TomTom released its annual Traffic Index today, and the good news for Seattle drivers is that congestion levels did not increase from a year ago.
The bad news is that traffic did not improve in Seattle, either.
TomTom published its Traffic Index 2016 today, and Seattle again tied for fourth-worst among U.S. cities for overall congestion levels, behind Los Angeles, San Francisco, and New York. Cities like San Jose, Honolulu, Miami, Washington D.C., Portland, Ore., and Chicago followed.
Seattle’s traffic caused a 31 percent spike in extra travel time in 2015, TomTom’s data shows, which is identical to 2014. Specifically for rush-hour evening commutes, Seattle had the second-worst congestion in the U.S. with a 75 percent increase in travel time.
TomTom noted that Seattle drivers who typically spend one hour driving each day are wasting 148 hours per year due to congestion.
It’s no secret that Seattle’s traffic is bad. While it continues to be one of the fastest-growing cities in America — in large part due to the booming tech industry — the infrastructure isn’t quite there to handle a larger population.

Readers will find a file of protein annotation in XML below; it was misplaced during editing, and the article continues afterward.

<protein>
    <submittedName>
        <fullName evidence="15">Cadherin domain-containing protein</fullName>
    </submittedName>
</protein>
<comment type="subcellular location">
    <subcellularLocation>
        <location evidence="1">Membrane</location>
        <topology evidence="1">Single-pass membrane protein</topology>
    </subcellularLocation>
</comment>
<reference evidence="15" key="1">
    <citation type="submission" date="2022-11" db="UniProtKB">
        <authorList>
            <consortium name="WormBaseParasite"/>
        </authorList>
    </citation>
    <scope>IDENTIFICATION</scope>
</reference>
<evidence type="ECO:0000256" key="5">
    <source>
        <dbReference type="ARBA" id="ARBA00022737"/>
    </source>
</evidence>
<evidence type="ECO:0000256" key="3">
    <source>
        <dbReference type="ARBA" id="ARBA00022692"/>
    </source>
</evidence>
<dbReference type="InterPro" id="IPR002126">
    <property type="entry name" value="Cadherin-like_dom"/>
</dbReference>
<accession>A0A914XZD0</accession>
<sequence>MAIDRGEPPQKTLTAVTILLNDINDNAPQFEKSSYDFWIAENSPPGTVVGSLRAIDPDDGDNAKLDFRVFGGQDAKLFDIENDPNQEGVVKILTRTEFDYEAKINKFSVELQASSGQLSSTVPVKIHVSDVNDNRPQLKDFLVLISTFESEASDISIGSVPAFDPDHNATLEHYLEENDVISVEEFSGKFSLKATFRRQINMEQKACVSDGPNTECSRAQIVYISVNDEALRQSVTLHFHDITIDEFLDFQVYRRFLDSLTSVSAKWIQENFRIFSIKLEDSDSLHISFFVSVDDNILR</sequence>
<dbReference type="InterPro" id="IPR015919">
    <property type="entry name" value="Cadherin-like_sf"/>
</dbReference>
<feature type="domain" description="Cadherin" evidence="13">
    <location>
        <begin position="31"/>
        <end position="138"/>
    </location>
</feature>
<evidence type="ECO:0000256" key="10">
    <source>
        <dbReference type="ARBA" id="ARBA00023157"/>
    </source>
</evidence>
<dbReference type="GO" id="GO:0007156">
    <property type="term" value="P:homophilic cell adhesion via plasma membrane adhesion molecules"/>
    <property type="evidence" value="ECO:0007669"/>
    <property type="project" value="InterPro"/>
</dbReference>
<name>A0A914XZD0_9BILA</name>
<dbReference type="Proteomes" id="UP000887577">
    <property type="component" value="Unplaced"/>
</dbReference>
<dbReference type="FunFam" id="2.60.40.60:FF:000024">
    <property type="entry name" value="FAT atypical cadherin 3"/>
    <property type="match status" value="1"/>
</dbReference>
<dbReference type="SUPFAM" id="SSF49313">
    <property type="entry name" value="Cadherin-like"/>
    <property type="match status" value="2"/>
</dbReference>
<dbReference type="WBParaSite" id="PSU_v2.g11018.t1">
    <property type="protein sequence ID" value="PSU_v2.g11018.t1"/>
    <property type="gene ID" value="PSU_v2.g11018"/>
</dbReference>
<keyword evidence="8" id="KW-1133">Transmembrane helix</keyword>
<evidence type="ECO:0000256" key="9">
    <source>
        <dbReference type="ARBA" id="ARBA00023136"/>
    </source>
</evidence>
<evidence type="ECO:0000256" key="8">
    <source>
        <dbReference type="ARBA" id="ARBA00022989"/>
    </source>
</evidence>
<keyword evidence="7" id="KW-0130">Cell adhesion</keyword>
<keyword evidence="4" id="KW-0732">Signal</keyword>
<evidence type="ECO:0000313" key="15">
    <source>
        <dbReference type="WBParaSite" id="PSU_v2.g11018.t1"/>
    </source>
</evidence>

Even the mayor is having traffic issues himself, arriving a bit tardy for a broadband Internet event on Monday in downtown Seattle.
“Thank you, that was embarrassing,” Murray told the crowd. “I came from Capitol Hill and got stuck in traffic.”
Compared to other growing cities worldwide, Seattle’s transportation infrastructure ranks among the bottom. The city is making an effort to expand its light rail system and will invest nearly $1 billion over the next decade to improve transportation. City planners are also seeking the help of Challenge Seattle, a new non-profit led by former Gov. Christine Gregoire that aims to bring the public and private sectors together to solve issues related to transportation and education, among others.
You can check out TomTom’s full methodology here for its Traffic Index rankings.